GFL’s Delta, British Columbia, liquid waste facility recycles an impressive 94 percent of all the materials they receive.
Not only that, they also turn recycled materials into product, including a premium line of recycled antifreeze products that are sold under the brand name Ecofreez™.
“We see ourselves as a true recycling facility like an MRF [materials recovery facility] but with hazardous material,” said Daniel Chau, district manager. “We are one of the few operations within GFL that truly manufactures upcycled product, like our Ecofreez line.”
The Delta facility is the only location in British Columbia that recycles used antifreeze, used oil filters, and used plastic containers of antifreeze, oil and other fluids, all in one place.
Currently, the Delta facility has the capacity to recycle up to 2.4 million liters of used antifreeze a year which they receive or collect from the entire province of British Columbia and receive from Washington State.
Jeremy Smith, operations manager at the Delta facility, was heavily involved in the complex process that pioneered antifreeze recycling in British Columbia.
“We worked with BCUOMA [BC Used Oil Management Association] to build the machines and create the criteria to be able to recycle,” Smith said, “so we worked hand in hand to develop the program to get antifreeze off the street and into our recycling facility.”
Under the BCUOMA stewardship program, used antifreeze is collected from auto dealerships, repair shops, lube centers and farm yards for recycling. The Ecofreez recycled products are then purchased by the same customers, as well as commercial vehicles, fleets of vehicles such as transit buses, and government and retail operations in Canada, thus closing the loop of this circular economy.
The environment benefits when used antifreeze is recycled over and over again, which helps reduce the risk of it being dumped where it can contaminate landfills, soil and groundwater.
Another environmental benefit is that the recycling process saves energy. It takes only 20 percent of the energy to recycle and produce Ecofreez antifreeze products than it does from virgin ethylene glycol, a base component of automotive antifreeze.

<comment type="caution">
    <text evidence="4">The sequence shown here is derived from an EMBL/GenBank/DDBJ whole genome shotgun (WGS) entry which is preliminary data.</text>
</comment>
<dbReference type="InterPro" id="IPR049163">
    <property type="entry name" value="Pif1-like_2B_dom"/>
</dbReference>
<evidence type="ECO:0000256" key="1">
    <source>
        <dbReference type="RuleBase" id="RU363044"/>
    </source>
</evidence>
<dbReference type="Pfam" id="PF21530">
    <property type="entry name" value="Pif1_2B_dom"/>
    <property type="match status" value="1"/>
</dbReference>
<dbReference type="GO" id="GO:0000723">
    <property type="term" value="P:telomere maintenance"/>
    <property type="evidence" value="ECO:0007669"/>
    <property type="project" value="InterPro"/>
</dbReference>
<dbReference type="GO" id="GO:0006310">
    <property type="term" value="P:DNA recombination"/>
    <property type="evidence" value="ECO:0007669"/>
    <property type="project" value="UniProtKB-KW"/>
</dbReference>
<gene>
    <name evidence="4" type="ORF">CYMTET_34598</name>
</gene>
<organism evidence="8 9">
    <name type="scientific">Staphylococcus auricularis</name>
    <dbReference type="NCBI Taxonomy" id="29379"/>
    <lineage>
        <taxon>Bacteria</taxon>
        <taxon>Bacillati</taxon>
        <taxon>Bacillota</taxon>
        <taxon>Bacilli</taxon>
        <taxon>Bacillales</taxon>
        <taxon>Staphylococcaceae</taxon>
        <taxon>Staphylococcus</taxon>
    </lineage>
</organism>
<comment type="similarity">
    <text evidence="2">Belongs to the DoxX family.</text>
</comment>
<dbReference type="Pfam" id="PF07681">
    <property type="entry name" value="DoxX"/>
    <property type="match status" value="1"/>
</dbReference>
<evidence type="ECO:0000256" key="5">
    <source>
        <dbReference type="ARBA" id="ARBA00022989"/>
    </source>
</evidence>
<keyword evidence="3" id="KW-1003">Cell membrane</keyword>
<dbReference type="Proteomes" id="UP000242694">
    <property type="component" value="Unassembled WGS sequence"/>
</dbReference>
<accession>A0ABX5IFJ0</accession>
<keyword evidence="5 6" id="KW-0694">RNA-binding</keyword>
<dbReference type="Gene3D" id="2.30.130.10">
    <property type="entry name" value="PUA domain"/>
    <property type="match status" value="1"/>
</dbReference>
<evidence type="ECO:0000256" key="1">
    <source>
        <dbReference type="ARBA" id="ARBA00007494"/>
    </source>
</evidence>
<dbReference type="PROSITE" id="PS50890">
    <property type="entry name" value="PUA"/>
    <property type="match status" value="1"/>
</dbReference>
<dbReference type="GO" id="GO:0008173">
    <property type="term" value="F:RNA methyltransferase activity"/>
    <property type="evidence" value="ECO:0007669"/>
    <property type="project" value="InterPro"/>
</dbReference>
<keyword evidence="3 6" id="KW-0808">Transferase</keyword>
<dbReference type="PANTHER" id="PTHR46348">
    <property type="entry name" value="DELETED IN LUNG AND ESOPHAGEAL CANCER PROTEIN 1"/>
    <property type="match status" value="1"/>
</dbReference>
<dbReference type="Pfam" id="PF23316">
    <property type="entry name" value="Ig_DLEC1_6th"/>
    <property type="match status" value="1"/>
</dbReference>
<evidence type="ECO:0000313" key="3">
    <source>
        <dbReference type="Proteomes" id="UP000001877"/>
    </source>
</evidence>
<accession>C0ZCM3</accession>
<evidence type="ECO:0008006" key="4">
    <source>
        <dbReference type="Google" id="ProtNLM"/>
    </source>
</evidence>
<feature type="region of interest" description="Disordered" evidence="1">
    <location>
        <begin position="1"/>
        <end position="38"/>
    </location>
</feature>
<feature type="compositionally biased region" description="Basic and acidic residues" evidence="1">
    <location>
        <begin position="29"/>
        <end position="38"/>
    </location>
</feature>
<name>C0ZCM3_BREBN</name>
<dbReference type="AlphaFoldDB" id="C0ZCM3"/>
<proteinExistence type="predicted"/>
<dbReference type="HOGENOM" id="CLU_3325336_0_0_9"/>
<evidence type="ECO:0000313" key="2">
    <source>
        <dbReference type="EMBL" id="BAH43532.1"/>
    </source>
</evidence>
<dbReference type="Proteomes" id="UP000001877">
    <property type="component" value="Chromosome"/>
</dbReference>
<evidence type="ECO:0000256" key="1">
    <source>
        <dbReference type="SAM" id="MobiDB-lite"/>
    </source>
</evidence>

To accomplish this important recycling work, Chau credits GFL’s dedicated employees who contribute a variety of skills and knowledge every day.
Running the facility successfully involves collecting used materials, helping clients with the technical aspects of handling hazardous waste at their locations, operating and maintaining the equipment, delivering recycled products, and providing customer service and administration functions.
“I look at Delta as a business center for the Lower Mainland, rather than a stand-alone process facility,” Chau said.
When the collected antifreeze arrives at the facility, it undergoes processing using a state-of-the-art automated vacuum distillation/ de-ionization unit that removes all the contaminants, such as chlorides and sulfites. This returns the recycled antifreeze to its original state, virtually identical to virgin ethylene glycol.
The Delta facility blends its Ecofreez products with a proprietary formulation of corrosion inhibitors to create high-quality blends that meet or exceed international standards to be safer for the environment.
Ethylene glycol tastes sweet, but it’s extremely toxic, so a colorless bittering agent called Bitrex™ is added to the antifreeze to discourage animals and people from accidentally ingesting it.
Along with recycling antifreeze, the Delta facility also receives oil filters from the same sources in British Columbia that contribute the used antifreeze. The facility recycles roughly 100 drums of oil filters each day or 250,000 oil filters each month and has the capacity to recycle more.
A large amount of oil is extracted from the oil filters, tested and cleaned before being sent to GFL’s refinery in North Vancouver, which receives about 1.1 to 1.2 million liters of oil from Delta each month.
“The oil filters are then classified as scrap steel, so we send that to a steel yard in Richmond, British Columbia,” Smith said. “The steel is then shipped to a big steel mill in Washington State where it’s added to their scrap steel mix and smelted back down into metal ingots.”
The facility also recycles various types of contaminated plastics, such as containers for used oil, antifreeze and windshield washer fluid. The used oil or other liquid is removed, then the plastic containers are granulated into flakes which are sent to a local plant where they’re further melted down and turned into pellets that are used to make new plastic products.
“Currently, the majority of oil containers in the entire province come here,” Smith said, “and that’s equivalent to filling BC Place Stadium [located in Vancouver with a seating capacity of 54,500 people] with empty containers twice a year.”
As well as the oil and antifreeze containers they recycle under the BCUOMA program, the Delta facility currently recycles plastics from the farming community, mining labs and painting industries, among others.
“Our team is contributing as best we can to lower our environmental footprint,” Smith said.
“The Delta facility will continue to strive to be a leader in recycling in British Columbia,” he said.
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